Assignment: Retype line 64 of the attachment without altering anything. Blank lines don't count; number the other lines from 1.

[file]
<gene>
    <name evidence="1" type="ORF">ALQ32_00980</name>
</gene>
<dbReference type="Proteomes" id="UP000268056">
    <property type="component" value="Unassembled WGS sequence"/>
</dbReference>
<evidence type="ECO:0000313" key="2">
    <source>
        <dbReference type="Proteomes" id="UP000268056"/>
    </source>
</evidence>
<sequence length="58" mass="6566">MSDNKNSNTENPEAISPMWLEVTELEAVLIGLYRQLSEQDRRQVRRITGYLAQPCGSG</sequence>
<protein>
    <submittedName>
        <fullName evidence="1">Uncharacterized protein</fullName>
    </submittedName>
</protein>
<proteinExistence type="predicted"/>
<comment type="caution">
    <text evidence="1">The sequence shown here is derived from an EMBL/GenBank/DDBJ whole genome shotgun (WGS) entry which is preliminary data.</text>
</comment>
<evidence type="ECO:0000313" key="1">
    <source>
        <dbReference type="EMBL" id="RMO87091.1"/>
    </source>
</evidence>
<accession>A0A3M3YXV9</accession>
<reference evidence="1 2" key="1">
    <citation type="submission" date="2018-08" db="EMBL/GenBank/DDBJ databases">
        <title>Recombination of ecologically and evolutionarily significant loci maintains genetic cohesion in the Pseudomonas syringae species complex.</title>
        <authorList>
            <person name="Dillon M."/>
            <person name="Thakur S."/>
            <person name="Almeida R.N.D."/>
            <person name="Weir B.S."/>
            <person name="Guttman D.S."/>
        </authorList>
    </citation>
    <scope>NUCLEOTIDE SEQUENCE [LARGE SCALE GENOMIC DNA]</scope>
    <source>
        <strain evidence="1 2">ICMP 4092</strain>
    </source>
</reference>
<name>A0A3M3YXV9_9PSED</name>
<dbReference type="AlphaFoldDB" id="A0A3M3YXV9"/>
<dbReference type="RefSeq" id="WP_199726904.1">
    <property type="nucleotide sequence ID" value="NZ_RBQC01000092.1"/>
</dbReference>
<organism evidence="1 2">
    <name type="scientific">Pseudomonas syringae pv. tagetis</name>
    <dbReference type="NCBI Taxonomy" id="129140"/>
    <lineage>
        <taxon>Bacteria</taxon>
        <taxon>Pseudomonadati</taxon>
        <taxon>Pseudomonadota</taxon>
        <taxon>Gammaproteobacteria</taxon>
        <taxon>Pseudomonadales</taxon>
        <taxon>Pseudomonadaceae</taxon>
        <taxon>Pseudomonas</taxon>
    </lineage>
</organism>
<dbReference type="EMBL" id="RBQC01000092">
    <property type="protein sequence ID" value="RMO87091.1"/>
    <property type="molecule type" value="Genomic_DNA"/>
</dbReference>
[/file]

    <property type="molecule type" value="Genomic_DNA"/>